There would have been little talk of verbal reasoning questions back in those days. Bright, able and articulate children would not have been drawn into a culture of studying an increasingly narrow selection of work. After all there can be only a limited number verbal reasoning questions. The present eleven plus examinations requite children to think and to reason – but do not look for creativity and excitement. We have all seen children pleased and excited over solving an eleven plus conundrum. Few of us would have seen an imaginative and creative eleven plus student – unless the content of the lesson was so structured.

If one day there is a great shake up of the eleven plus examinations, and if the powers that be can evolve new ways of testing and examining children, then one day we may return to the free schools of yester year.

Tuesday, February 17, 2009

Twitter and the Eleven Plus

We must all, at one times or another, wonder at the sheer effrontery of the some of the verbal reasoning questions that our children are some times exposed to. Naturally every one reading this statement will be horrified to think that the words sheer and effrontery can appear side by side in a sentence. Perhaps we need to look back in history.

There was a Professor of the History of Philosophy in the University of Rome back in 1913. He (Gentile) wrote: “A text book is a text book: when it was written, and if the author was capable of thinking and living in his thought, it too was a living thing.”

The roots of Eleven Plus questions were founded fifty or more years ago. It is doubly sad that some of the questions do not seem to have changed. After all there has been an explosion of thought and volcano of new ideas about education, but the sober and sterile question much loved by the authors of eleven plus text books and papers still lives on.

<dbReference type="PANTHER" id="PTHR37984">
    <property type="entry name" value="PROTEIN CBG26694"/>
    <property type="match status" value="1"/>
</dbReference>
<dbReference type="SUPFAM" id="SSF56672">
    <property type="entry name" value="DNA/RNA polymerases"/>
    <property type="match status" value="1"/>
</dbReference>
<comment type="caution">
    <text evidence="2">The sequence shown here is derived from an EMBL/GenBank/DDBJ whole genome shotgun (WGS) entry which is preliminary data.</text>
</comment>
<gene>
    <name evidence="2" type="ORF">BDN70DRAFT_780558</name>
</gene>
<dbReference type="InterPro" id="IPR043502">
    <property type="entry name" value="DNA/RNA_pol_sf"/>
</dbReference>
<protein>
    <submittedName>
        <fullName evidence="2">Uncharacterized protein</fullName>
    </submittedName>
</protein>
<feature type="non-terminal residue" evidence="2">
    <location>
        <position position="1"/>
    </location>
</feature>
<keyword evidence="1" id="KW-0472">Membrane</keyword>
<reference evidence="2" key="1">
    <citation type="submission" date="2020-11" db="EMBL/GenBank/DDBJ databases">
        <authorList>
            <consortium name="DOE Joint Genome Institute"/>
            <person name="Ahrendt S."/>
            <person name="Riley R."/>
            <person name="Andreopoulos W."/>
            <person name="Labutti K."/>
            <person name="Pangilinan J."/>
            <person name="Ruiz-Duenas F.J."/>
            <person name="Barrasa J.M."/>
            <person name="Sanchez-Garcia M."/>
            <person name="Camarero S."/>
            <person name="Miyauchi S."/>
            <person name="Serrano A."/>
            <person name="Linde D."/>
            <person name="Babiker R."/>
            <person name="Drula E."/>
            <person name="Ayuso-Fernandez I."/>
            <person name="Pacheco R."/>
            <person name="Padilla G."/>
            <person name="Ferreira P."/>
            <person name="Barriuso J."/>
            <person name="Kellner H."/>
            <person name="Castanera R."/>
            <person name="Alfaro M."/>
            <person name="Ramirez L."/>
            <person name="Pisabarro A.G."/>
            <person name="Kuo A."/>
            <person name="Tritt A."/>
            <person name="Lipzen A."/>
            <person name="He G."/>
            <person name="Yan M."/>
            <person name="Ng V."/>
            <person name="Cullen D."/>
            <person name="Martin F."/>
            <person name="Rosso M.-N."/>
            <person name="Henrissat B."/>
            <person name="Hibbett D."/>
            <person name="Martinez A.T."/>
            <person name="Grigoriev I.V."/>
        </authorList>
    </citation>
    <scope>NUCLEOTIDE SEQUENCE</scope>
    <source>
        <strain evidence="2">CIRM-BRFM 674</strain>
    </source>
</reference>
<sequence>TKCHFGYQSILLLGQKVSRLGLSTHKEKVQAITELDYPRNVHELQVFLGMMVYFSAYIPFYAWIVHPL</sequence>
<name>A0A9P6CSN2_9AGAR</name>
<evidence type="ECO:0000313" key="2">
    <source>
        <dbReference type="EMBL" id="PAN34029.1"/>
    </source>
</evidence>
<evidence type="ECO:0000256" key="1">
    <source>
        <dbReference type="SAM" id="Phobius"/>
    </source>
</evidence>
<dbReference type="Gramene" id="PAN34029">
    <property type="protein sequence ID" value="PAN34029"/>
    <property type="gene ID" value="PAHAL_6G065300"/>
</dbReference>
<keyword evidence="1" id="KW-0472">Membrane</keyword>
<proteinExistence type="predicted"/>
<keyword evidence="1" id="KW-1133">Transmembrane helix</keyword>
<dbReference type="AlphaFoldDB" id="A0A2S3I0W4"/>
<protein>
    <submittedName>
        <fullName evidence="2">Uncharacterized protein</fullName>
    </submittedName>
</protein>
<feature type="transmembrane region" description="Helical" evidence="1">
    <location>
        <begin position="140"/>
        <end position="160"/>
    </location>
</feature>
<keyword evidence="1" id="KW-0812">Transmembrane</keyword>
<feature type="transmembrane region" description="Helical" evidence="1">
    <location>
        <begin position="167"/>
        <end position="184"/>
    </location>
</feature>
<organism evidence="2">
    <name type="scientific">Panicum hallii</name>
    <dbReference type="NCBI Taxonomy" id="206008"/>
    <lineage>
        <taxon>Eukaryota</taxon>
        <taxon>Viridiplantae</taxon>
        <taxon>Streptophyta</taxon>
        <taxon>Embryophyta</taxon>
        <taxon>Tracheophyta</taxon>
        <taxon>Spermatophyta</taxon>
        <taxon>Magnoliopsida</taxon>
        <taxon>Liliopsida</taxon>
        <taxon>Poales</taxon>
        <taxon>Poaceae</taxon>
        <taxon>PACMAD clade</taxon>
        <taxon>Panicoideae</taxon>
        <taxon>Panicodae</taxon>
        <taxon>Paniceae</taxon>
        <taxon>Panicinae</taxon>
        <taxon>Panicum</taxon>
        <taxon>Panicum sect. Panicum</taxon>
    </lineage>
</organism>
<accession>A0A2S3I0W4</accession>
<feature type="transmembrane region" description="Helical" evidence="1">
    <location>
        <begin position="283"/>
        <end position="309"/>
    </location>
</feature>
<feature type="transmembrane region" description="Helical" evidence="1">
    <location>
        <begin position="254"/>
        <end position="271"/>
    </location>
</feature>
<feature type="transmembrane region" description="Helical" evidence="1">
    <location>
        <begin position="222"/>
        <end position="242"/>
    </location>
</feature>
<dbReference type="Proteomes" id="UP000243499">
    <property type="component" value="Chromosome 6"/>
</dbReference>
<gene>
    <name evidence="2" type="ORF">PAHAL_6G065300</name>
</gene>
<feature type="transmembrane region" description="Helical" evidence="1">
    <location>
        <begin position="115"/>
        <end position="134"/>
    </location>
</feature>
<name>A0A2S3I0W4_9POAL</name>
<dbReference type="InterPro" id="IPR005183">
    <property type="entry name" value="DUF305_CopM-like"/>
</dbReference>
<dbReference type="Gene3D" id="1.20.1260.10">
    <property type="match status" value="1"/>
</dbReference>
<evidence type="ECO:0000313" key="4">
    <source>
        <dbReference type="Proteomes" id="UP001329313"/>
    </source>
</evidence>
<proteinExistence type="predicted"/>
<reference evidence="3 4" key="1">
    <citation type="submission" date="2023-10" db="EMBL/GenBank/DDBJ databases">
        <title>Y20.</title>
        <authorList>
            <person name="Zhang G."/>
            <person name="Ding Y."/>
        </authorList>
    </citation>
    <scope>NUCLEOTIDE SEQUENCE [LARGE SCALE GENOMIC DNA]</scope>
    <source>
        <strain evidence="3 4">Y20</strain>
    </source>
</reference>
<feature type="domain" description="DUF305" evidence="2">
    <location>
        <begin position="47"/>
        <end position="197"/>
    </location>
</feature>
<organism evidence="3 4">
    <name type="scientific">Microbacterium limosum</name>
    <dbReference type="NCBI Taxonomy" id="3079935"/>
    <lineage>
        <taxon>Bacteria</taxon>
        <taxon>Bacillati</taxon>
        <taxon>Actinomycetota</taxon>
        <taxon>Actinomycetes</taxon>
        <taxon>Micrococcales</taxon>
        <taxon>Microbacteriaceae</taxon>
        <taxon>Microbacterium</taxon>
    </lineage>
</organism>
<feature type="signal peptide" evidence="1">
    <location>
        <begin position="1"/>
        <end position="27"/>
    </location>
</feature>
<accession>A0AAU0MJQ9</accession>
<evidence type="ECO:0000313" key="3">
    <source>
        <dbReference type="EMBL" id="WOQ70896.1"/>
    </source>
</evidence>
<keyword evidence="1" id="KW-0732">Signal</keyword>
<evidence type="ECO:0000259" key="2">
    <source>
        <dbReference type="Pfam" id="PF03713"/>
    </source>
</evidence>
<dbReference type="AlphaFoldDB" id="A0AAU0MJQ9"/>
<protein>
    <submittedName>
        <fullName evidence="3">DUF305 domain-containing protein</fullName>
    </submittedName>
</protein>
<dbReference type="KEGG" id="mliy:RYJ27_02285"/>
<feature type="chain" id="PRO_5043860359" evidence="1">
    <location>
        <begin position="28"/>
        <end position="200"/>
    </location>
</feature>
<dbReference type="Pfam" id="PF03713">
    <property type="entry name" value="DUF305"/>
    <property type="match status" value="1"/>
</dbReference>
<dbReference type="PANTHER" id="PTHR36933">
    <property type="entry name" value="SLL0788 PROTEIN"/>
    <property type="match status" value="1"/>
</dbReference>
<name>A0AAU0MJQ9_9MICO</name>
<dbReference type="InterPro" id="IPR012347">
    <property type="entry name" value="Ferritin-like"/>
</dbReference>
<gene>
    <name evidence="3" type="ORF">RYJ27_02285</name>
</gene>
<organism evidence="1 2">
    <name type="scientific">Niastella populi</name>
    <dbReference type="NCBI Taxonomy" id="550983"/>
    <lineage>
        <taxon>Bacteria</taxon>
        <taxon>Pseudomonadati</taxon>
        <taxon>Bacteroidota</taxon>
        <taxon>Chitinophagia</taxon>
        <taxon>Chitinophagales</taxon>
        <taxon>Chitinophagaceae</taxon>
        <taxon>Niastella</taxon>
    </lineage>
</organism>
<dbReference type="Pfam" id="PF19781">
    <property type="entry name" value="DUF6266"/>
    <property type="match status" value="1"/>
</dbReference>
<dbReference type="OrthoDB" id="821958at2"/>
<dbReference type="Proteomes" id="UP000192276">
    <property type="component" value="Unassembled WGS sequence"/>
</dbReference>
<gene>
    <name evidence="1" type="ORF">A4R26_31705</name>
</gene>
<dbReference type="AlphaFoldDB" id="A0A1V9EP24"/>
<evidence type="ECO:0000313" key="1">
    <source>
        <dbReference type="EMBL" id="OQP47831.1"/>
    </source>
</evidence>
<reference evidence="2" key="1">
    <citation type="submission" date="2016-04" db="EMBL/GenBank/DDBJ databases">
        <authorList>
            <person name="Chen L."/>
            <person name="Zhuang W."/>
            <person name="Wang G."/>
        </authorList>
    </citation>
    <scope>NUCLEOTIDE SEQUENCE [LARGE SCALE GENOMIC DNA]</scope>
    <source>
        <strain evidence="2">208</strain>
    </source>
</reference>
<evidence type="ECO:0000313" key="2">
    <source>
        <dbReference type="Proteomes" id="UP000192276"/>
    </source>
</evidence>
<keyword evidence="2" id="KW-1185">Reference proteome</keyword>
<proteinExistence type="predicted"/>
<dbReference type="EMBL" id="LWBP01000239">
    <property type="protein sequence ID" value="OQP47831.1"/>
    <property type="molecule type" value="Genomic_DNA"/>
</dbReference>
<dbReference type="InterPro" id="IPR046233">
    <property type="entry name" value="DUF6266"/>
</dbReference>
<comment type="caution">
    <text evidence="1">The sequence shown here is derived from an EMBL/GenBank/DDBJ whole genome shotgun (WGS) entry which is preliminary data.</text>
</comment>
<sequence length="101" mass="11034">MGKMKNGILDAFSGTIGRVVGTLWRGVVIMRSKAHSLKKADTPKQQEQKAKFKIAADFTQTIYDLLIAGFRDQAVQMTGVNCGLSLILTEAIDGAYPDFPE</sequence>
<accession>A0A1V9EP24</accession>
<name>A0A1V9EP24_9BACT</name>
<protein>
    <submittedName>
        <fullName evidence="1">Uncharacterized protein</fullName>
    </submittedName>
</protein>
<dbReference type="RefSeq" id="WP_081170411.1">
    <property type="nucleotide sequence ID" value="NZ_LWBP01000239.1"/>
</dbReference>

If the early authors of eleven plus thought were capable of being alive I am sure they would be horrified to see just how little as changed. It is almost as if the constructors of todays `real’ eleven plus tests have simply not moved on ay all in their thinking.

When the children come to actually sit the examination they are sitting an examination prepared by experts at the height of their profession. These experts, we presume, have not been charged with finding new ways to select children for a changing society. Because all the selection material we are offered are remarkably similar, we must presume that the examinations are similar.

So what can the expert do? Invent a new kind of eleven plus test? Why not? Twitter was not around fifty years ago – yet I bet any self respecting eleven plus child could use and apply the concept in seconds. There would be little need for the child to sit through endless papers that cover much the same ground. Twitter would allow new strains and stands of thought to develop in the build up of the examination – and this could in turn influence the actual composition of the paper.

Perhaps Twitter is not the answer – but we do need to have a rethink of value of the eleven plus.

Gentile tells us (almost a hundred years ago}: “A pedant is the teacher who pins his faith in repetition and memorising.” It is a sorry thought that we need to rely so heavily of repetition and memorising to help children pass the eleven plus examinations. Perhaps we all need to have a far reaching twitter – and then we may have something that could be of real use to our children.

Monday, February 16, 2009

Eleven Plus Help from a Tutor

Dear Eleven Plus Tutor

Please help me. I hate using my brother’s old eleven plus papers. He has written all over them and I don’t like working over his scribbles. He was given new books. I know they are expensive but I think that I deserve new books too.